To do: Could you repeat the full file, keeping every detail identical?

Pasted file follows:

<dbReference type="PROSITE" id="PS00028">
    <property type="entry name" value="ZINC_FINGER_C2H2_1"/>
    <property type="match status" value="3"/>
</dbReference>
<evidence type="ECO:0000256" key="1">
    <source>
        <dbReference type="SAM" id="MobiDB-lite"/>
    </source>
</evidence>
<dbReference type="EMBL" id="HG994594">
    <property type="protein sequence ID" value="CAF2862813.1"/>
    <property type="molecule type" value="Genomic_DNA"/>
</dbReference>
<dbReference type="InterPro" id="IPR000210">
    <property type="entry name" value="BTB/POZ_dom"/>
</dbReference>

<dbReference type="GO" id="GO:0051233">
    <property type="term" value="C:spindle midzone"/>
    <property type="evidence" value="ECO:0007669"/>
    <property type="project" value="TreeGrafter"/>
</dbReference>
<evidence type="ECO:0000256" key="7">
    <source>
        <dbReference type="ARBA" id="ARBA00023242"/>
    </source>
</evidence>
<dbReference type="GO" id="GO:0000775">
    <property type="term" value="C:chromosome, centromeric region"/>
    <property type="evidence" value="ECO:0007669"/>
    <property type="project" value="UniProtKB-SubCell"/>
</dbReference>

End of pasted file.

<dbReference type="PROSITE" id="PS00028">
    <property type="entry name" value="ZINC_FINGER_C2H2_1"/>
    <property type="match status" value="3"/>
</dbReference>
<evidence type="ECO:0000256" key="1">
    <source>
        <dbReference type="SAM" id="MobiDB-lite"/>
    </source>
</evidence>
<dbReference type="EMBL" id="HG994594">
    <property type="protein sequence ID" value="CAF2862813.1"/>
    <property type="molecule type" value="Genomic_DNA"/>
</dbReference>
<dbReference type="InterPro" id="IPR000210">
    <property type="entry name" value="BTB/POZ_dom"/>
</dbReference>

<dbReference type="GO" id="GO:0051233">
    <property type="term" value="C:spindle midzone"/>
    <property type="evidence" value="ECO:0007669"/>
    <property type="project" value="TreeGrafter"/>
</dbReference>
<evidence type="ECO:0000256" key="7">
    <source>
        <dbReference type="ARBA" id="ARBA00023242"/>
    </source>
</evidence>
<dbReference type="GO" id="GO:0000775">
    <property type="term" value="C:chromosome, centromeric region"/>
    <property type="evidence" value="ECO:0007669"/>
    <property type="project" value="UniProtKB-SubCell"/>
</dbReference>